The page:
The basic thrust of Christian mysticism might be summed up in this way: Everything that is must be in relationship to the mystery of God, and in fact, penetrated by it. The text from Psalm 46:11: “Be still, and you shall know that I am God,” invites us to open ourselves completely to infinite love, to the reality of who God is; the mystery who penetrates, surrounds, and embraces us at every moment. God is the atmosphere that our spirit needs to breathe in order “to live, move, and have our being” (Acts 17:28).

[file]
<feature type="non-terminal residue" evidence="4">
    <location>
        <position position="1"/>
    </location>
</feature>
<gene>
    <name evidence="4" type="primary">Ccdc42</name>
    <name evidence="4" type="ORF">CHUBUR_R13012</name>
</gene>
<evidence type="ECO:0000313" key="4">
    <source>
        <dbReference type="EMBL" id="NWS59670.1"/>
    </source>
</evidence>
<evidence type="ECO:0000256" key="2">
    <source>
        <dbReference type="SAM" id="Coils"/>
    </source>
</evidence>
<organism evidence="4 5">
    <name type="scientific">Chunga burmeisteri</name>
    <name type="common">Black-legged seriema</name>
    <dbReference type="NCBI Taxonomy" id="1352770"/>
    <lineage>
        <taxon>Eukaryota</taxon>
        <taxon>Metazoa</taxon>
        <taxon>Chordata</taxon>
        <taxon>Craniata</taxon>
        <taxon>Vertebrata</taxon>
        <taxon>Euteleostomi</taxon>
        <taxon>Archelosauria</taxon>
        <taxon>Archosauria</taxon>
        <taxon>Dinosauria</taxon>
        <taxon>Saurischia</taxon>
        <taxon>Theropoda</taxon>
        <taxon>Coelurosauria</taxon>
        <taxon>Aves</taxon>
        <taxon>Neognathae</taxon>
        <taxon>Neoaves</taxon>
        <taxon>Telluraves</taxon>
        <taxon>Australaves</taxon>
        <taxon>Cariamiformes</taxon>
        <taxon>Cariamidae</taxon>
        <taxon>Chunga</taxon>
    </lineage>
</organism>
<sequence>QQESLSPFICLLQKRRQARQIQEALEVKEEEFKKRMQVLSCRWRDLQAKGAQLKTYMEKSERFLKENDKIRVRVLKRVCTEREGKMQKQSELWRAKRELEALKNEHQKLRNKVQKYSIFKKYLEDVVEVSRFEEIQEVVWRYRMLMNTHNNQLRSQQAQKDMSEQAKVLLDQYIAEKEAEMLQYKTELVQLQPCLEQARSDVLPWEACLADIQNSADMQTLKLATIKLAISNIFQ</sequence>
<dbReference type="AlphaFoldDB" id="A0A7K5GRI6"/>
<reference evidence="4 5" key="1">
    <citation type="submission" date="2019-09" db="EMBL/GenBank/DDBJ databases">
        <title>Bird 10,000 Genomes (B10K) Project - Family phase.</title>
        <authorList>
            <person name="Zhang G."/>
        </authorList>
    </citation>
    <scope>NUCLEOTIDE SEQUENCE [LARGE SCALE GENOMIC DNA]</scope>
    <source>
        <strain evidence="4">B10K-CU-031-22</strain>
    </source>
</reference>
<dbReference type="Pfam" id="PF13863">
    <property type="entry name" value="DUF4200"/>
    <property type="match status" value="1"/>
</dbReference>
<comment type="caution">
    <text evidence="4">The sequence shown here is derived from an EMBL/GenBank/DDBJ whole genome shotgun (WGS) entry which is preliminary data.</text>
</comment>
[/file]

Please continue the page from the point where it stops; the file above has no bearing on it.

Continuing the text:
Furthermore, there are two classic markers in the Christian mystical tradition: kataphatic and apophatic. The kataphatic is the affirmative way to God. The apophatic is the way beyond what we affirm of God, which is about transcendent negation. The kataphatic focuses on experiences we have in relation to God expressed in such symbols as “savoring the divine sweetness,” or “spiritual marriage.” Apophatic mysticism stresses divine mystery by reminding us that God is above names, thoughts, feelings, images, experiences, and even existence itself. Through the negation of all God-talk, self-negation, the negation of experience, and negative union apophatic mysticism enacts Jesus’ command to die to self and even identifies with his abandonment and death of the cross to rise with him to new life in God. “Negative,” here, means transcendent and mysterious. “Mystic” comes from the Greek mustikos and is derived from the verb muo or muein, meaning “to close one’s eyes or mouth, hence to keep secret.”(Ordinary Mysticism, 8) For Dionysius “mystical” refers to the hidden meaning of the scriptures (first usage in Christianity), the Church’s liturgies (second usage), and he is the first to apply it to the experiential encounter with the utterly transcendent reality that God is. (In which the “I” loses itself in God)